You may ask, “Why would you make rolled sushi from soba noodles?” I am not sure why but the answer may be because we can or this is a more portable form of soba. For example, you could take this one more easily than traditional soba as a lunch. In any case, I had left over seasoned kanpyou かんぴょう and shiitake mushroom 椎茸 from making “futomaki” 太巻き roll and decide to make this dish. I have made it several times in the past and have seen recipes in a Japanese noodle cook book (in English) but two crucial pieces of information or steps, in my opinion, are missing. So I decided this is a good time to share how I assemble sobazushi 蕎麦寿司. This was an endng dish one evening.
Preparing kanpyou, dried shiitake mushroom, Japanese omelet, and spinach is described in the roll sushi post.
After the noodles have rested and are slightly drier, I spread the noodles on a sheet of nori (#5). I first placed the bundle of noodles on the nori sheet with the tied end still intact. Once the noodles were in place, I cut the tied end (the noodles were still dry and uncooked in the very center of the tied end) and spread it evenly leaving about half an inch of nori sheet in the far end (#5). Like regular futomaki, I placed the omelet, kanpyou, shiitake mushroom and spinach near the edge of the nori sheet (#6). Using a sushi mat, I rolled it to make sure the end of nori sheet is over wrapping. At this point, I did not take off the sushi mat but just let it sit for 5-10 minutes before removing the sushi mat so that the moisture from the noodles made the ends of nori sheet adhere (#7) and the noodles did not fall apart. I cut off both ends of the roll for a snack for my wife and I (#8).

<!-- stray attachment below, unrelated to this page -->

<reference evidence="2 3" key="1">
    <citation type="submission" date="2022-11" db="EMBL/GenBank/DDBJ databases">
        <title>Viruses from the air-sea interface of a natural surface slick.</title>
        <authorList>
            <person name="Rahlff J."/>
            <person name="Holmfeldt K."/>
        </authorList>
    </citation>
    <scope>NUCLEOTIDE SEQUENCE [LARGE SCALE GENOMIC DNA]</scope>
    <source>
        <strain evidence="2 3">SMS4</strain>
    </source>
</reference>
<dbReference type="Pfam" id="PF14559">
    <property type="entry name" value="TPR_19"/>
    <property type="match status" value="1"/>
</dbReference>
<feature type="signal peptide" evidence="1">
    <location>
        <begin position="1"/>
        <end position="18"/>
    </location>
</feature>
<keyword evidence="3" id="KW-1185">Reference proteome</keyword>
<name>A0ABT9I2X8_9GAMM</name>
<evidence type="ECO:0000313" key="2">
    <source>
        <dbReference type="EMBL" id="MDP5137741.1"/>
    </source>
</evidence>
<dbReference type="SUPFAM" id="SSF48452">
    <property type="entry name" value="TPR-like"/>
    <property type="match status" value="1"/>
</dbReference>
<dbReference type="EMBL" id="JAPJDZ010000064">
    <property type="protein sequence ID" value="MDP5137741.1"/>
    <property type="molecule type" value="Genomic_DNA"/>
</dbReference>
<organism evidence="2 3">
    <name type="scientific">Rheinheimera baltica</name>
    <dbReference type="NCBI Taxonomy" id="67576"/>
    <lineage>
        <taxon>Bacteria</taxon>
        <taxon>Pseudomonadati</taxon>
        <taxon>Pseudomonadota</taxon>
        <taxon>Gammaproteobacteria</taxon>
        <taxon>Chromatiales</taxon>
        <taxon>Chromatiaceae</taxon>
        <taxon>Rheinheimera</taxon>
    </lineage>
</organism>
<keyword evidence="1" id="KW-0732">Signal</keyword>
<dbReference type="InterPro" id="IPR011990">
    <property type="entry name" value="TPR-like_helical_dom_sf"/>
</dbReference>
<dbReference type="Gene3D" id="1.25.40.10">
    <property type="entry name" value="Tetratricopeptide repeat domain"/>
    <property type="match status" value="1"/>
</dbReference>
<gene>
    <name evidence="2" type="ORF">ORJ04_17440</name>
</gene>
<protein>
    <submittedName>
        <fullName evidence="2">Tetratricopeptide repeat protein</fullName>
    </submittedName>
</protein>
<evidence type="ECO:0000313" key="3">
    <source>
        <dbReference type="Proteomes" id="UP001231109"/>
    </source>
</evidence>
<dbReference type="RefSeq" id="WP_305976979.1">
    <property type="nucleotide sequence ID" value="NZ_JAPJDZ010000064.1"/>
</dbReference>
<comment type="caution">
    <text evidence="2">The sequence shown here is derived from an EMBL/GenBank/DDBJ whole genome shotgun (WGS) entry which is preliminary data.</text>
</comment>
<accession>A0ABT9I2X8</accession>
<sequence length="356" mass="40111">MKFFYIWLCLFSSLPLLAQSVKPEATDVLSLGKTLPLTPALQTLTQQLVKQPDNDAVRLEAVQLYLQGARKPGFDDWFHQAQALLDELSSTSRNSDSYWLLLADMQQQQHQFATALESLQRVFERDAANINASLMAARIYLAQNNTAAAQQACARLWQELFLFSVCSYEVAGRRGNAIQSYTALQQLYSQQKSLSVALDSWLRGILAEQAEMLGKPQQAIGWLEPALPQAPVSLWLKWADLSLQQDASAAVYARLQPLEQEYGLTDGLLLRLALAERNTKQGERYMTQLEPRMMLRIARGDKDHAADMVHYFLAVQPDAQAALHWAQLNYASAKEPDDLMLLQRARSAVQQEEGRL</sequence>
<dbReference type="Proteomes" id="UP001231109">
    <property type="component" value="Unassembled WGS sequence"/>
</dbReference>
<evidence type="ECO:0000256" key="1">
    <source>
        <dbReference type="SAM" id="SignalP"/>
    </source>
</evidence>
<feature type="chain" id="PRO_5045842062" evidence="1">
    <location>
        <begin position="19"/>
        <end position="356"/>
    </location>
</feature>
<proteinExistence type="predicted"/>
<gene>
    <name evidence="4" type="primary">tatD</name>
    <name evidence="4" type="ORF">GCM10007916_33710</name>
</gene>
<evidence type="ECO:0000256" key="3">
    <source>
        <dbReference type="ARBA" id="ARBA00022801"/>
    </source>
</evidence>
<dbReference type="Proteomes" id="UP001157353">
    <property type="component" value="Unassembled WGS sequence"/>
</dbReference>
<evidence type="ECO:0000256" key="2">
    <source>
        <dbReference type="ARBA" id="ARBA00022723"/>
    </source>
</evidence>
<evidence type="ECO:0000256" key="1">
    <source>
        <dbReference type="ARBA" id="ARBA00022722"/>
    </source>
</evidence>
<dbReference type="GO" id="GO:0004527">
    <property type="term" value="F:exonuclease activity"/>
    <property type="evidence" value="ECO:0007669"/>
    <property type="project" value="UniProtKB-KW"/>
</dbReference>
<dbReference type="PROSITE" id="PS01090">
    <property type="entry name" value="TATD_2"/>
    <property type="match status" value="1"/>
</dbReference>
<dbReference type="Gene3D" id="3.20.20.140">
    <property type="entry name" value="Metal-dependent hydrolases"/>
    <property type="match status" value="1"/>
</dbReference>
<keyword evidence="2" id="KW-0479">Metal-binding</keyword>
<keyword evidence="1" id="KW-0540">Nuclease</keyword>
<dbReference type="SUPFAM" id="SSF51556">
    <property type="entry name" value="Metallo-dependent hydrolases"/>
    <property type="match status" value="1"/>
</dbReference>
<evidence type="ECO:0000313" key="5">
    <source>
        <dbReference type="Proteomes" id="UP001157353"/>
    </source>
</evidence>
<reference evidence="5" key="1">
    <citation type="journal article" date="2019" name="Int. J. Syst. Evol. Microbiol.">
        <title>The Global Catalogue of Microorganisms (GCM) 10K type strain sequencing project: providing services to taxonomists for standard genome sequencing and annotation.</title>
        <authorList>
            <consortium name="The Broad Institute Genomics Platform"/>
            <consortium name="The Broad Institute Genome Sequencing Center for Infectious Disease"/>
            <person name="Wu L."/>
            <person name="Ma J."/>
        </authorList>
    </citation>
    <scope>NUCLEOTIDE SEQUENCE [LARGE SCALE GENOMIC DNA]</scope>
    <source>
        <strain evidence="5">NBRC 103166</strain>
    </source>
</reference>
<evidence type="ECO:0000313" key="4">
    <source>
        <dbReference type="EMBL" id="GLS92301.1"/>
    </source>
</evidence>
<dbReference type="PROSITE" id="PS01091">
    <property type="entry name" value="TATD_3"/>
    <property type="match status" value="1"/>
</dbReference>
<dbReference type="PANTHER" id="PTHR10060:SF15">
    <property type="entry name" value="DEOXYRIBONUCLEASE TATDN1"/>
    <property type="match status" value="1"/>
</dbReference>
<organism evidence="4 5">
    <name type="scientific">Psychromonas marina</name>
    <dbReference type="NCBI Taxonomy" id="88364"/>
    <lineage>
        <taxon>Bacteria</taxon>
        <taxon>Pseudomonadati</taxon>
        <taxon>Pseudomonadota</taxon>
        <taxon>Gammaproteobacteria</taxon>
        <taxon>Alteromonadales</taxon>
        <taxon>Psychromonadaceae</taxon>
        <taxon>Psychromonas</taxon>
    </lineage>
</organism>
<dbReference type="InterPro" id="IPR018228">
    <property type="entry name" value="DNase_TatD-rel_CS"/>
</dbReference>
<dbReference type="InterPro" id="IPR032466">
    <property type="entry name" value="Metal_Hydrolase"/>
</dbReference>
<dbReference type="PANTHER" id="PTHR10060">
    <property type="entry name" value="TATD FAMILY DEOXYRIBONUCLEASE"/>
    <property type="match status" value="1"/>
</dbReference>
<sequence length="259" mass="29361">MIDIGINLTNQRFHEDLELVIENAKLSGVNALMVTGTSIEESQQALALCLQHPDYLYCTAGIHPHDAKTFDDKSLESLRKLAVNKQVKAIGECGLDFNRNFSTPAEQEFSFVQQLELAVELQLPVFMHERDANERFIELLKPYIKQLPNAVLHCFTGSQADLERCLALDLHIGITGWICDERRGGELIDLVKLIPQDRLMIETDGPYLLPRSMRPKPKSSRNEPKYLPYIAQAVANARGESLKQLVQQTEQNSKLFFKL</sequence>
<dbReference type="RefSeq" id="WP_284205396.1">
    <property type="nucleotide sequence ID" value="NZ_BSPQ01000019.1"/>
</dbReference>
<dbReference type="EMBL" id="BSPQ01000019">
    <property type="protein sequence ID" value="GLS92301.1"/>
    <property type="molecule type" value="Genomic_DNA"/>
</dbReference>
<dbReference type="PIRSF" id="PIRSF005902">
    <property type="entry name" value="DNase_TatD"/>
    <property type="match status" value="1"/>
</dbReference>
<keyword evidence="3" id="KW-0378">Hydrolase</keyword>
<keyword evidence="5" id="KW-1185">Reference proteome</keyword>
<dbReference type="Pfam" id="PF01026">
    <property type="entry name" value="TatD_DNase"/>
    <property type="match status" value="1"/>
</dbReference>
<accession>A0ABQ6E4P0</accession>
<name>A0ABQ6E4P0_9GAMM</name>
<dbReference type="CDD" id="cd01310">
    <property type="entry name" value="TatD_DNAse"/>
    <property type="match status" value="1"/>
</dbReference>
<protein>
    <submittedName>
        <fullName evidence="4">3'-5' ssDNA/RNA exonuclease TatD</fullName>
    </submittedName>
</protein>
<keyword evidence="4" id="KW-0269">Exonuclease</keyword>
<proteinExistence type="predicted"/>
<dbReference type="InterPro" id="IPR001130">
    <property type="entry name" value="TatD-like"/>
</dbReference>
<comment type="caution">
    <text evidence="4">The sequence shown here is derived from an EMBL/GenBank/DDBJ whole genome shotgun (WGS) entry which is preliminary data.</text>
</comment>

This is definitely much easier to eat than slurping the soba noodles; granted, slurping may be an important part of enjoying soba. The combination of all the different tastes in one mouthful is kind of nice. Is it worth the effort? Maybe on certain occasions.